Simply horses Vets: The Importance of Worm Egg Counts in your worming program
We are rolling out some new worm egg count kits and just wanted to give you a bit more information about why it is important to use them.
We are now seeing widespread resistance to wormers that are frequently used, which means that the wormers are no longer killing the worms. This is occurring everywhere, not just in the North East. As well as this problem, there are no new worming drugs currently being created. This means we need to worm responsibly and try to prevent further resistance developing, so the wormers we are using will remain effective.
It has been found that approximately 80% of the horses in a herd, grazing on the same field, will be producing 20% of the worm eggs on that field. This means the remaining 20% of horses are producing 80% of the worm eggs on the field. It is important to target the 20% and reduce the amount of contamination they are producing. This is done using worm egg counts (WEC).
A faecal sample needs to be collected from all horses on the pasture on the same day. This will then be sent to the laboratory to identify worm eggs. If a horse has a low count of eggs, then they do not need to be treated (saving you money and helping reduce resistance). The horses with high worm egg counts need to be treated.
WECs should be performed 3-4 times a year. Some horses have a low count on one sample, but a high count on subsequent samples. This is because the samples look for eggs that are only produced by mature adult worms. If worms are present that are not mature then the WEC will be low, but once they are mature, they will start producing eggs that are detected in a faecal sample.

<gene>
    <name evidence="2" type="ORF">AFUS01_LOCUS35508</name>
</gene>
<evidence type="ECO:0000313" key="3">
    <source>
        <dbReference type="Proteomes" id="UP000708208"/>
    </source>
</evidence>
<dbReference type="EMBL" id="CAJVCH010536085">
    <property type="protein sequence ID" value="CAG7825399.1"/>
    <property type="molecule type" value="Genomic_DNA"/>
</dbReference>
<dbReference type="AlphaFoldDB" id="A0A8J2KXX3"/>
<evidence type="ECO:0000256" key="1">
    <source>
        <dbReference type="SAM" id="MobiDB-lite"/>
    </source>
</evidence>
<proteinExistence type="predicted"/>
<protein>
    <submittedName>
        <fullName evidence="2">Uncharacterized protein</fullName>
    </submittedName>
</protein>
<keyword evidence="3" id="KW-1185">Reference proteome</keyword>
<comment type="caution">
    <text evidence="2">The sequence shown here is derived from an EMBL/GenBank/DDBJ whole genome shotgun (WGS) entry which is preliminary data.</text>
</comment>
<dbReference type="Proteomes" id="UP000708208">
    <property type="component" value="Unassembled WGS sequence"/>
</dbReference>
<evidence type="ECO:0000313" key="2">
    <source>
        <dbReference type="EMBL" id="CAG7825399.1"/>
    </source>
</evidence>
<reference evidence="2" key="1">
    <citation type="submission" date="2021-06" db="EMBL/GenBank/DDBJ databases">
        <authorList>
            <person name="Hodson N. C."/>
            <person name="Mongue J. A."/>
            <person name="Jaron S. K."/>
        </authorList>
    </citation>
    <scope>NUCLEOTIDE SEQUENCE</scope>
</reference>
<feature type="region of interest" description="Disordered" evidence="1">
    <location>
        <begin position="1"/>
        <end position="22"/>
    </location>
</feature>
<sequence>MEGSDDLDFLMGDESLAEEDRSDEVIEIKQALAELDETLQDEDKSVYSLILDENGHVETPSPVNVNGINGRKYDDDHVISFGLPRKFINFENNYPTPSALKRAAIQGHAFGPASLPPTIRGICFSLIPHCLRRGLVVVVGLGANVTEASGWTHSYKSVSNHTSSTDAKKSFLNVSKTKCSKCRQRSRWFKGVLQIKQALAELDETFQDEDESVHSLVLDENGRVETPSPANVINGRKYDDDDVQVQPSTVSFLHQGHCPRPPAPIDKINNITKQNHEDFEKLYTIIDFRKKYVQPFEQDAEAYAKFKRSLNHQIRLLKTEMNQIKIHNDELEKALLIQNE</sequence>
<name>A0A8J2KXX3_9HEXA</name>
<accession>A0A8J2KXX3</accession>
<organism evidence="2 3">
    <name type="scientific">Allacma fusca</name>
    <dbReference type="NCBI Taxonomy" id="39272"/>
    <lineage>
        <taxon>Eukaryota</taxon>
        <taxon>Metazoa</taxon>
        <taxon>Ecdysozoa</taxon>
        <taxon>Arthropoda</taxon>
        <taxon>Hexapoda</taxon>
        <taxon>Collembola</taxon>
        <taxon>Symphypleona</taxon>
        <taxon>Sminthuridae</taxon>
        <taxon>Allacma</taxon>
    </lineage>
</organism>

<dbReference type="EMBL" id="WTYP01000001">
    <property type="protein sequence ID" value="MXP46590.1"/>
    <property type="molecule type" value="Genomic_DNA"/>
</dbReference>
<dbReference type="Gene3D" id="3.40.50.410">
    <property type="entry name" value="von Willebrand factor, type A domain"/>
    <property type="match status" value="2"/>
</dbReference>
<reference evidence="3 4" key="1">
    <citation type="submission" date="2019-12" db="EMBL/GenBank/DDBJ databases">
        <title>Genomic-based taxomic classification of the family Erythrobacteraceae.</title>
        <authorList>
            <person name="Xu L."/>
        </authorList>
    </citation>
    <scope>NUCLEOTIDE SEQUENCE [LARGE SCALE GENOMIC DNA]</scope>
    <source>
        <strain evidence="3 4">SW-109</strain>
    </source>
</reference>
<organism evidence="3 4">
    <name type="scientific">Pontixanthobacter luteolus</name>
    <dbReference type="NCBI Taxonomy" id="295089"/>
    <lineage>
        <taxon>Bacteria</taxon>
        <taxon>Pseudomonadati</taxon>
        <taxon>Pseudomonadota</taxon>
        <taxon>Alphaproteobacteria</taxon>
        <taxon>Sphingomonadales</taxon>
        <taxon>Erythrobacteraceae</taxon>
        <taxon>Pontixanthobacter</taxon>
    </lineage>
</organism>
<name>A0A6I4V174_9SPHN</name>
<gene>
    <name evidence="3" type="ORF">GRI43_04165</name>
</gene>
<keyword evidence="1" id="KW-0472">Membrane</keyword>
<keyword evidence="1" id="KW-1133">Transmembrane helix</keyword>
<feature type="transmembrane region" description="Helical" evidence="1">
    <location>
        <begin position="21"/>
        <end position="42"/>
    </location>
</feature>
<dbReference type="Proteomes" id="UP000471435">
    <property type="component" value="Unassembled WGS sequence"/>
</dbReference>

To help reduce worm burden in your horse and the amount of wormer that needs to be used, it is important to poo pick your pasture as well. This is especially important when doing WECs. As the eggs are passed in faeces and horses become infected by ingesting these eggs, the pasture needs to poo picked at least twice weekly, but ideally daily, to reduce the egg contamination on the grazing.
Even though you are doing WECs, it is important to worm twice yearly with a tapeworm product. Tapeworm eggs do not show up well on a WEC, so the best way to ensure your horse is protected is to have a blood sample taken or worm regularly for tapeworm.
What to do if you think the worms are resistant to the wormer you are using? In these cases a WEC needs to be done before treatment and then another sample taken 14 days later and compared to the original sample.
The vets at Simply Horses are carrying these new kits in their cars they are £9.50 each and this will reduce to £8.75 if there are 6 or more horses on one yard tested. They are easy to use and have everything you need to send your sample to the lab, the results are back in 24 hours direct to Simply horses where one of our vets will interpret the results and contact you with them and give you the best possible advice on what is the best course of action for your horse.